Northwest Aboriginal Canadian Entrepreneurs Program (NW-ACE™)

It is a tremendous honour to be invited into an Aboriginal community to deliver education. By going into communities, the NW-ACE™ program has taken a new approach to ensuring success. We are customizing the courses and building what the communities want, an approach that is unique among Canadian business schools—offering Aboriginal education programs on their terms in their territory.
Dr. Brent Mainprize, NW-ACE™ program director

The Northwest Aboriginal Canadian Entrepreneurs (NW ACE™) program, delivered by Dr. Brent Mainprize, NCIED business school champion, and a team of professors from UVic's Peter B. Gustavson School of Business, provides culturally sensitive and community-delivered business education to ensure the full participation of Indigenous peoples in the Canadian economy through business ownership. The program’s primary goal is increasing the number of Aboriginal-owned businesses that provide meaningful and sustainable employment for community members without foregoing traditional values.

Program focus

Designed by a collaborative team of Indigenous business leaders and leading business professors, the NW ACE™ program focuses on balancing cutting-edge concepts with practical, experiential learning to explore entrepreneurship in a culturally appropriate way. Key innovations include:

  • enabling entrepreneurs to practice honing their opportunity-identification, negotiation, networking, selling and strategic-planning skills to create businesses that tap into local economic opportunities and strengthen their community
  • integration of Aboriginal cultural elements into the curriculum to communicate entrepreneurship from the Aboriginal perspective
  • expanding students’ experiences beyond the preparation of a business plan to encompass collaboration, social innovation and positive cultural identity

Mentorship

The mentorship component of the program guides prospective entrepreneurs and opens doors to networking and financial opportunities. By the end of the program, ACE graduates are entrepreneurs. They have completed a professional business plan and are in the process of securing start-up financing for new, collaborative-based businesses that are viable and durable. The new entrepreneurs approach business by using their Indigenous culture, not losing it.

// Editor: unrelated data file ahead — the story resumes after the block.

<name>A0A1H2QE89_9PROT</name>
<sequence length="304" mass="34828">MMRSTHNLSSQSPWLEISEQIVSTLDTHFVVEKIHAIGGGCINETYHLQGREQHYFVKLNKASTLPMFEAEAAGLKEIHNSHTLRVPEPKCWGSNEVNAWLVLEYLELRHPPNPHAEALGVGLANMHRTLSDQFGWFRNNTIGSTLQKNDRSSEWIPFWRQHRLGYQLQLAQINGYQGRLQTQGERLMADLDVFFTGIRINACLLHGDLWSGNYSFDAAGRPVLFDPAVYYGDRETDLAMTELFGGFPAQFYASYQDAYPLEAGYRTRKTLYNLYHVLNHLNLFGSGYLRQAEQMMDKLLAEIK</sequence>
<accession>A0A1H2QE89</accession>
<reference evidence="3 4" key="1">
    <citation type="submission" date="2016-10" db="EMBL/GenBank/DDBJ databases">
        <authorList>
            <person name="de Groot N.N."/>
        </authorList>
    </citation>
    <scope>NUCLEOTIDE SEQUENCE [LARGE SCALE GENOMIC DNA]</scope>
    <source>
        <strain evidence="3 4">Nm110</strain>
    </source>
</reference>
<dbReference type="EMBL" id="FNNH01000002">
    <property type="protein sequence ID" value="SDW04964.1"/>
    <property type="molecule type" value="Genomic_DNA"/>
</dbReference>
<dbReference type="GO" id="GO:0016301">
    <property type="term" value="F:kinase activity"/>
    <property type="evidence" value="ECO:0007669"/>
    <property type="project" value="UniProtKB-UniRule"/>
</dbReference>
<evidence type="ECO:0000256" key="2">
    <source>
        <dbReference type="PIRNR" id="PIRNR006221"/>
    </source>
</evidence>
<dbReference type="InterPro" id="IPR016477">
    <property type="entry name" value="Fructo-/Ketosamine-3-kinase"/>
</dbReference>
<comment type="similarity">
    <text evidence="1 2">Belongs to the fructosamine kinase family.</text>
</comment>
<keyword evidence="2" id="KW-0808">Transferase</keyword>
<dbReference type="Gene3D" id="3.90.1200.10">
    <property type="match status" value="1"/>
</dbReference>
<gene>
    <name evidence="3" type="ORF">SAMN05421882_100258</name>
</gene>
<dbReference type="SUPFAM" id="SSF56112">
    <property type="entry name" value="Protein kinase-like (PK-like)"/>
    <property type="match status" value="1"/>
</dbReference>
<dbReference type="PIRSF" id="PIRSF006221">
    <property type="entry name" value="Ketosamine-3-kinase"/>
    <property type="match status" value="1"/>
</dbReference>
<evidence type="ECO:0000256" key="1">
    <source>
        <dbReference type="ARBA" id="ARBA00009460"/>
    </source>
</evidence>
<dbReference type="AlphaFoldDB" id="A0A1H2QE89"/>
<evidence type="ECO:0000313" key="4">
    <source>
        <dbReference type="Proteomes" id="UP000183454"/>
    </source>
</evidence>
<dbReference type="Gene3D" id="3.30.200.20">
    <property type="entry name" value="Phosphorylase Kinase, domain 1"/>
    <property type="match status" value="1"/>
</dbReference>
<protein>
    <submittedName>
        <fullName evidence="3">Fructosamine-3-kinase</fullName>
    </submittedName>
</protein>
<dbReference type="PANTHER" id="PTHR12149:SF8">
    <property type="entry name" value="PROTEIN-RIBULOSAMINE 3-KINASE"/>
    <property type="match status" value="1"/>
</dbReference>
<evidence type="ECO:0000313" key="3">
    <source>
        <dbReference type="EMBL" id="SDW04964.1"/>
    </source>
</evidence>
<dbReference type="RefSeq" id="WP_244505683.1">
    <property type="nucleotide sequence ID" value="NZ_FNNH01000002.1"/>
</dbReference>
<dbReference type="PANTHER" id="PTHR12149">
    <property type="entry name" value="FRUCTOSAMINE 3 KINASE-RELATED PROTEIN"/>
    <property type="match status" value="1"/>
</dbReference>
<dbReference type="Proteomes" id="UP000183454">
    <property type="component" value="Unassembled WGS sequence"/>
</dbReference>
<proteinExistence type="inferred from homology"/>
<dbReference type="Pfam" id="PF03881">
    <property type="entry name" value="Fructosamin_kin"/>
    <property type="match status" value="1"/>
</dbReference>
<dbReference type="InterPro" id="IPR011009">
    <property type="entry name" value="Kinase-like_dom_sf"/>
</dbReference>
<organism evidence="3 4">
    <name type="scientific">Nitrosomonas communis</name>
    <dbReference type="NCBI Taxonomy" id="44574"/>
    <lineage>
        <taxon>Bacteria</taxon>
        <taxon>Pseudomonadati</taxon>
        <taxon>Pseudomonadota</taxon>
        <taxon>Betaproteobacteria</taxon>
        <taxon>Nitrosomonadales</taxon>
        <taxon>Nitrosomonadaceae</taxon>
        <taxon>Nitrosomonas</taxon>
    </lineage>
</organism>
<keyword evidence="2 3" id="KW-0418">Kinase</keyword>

Perhaps most importantly, the presence of new entrepreneurs in Aboriginal communities has a positive social impact. They become role models in their communities, inspiring others to pursue economic self‑reliance while adhering to values that guide the Indigenous economic approach: sustainable use of resources and preservation of culture.

The program’s success reflects the cumulative knowledge, experience and ability of Dr. Mainprize and a team of professors to deliver training in a clear and culturally appropriate way to encourage Aboriginal economic development.

Recognition and awards

In 2016, the NW-ACE™ program received the following recognition.

  • June: the program earned the Alan Blizzard Award presented by the Society for Teaching and Learning in Higher Education (STLHE), the preeminent voice in Canada for enhancing teaching and learning in higher education. The national award, bestowed every two years, celebrates excellence in teaching and learning, based on values and practices of collaborative teaching. The award was provided in recognition of the outstanding team work demonstrated by the Tribal Resources Investment Corporation, Service Canada, UVic's Peter B. Gustavson School of Business and Aboriginal communities to develop and present such a successful program.
  • June: the program was awarded the Gold Global Best Award in the category of Entrepreneurship and Enterprise Skills for the North America Region.
  • September: from a competitive pool of six categories, seven world regions and 84 finalists, a panel of international judges honoured the program with Global Best Overall Award at the annual Global Best Awards in Oslo, Norway.

The NW-ACE™ program continues to be enhanced and improved with the advice and support of the graduates and facilitators.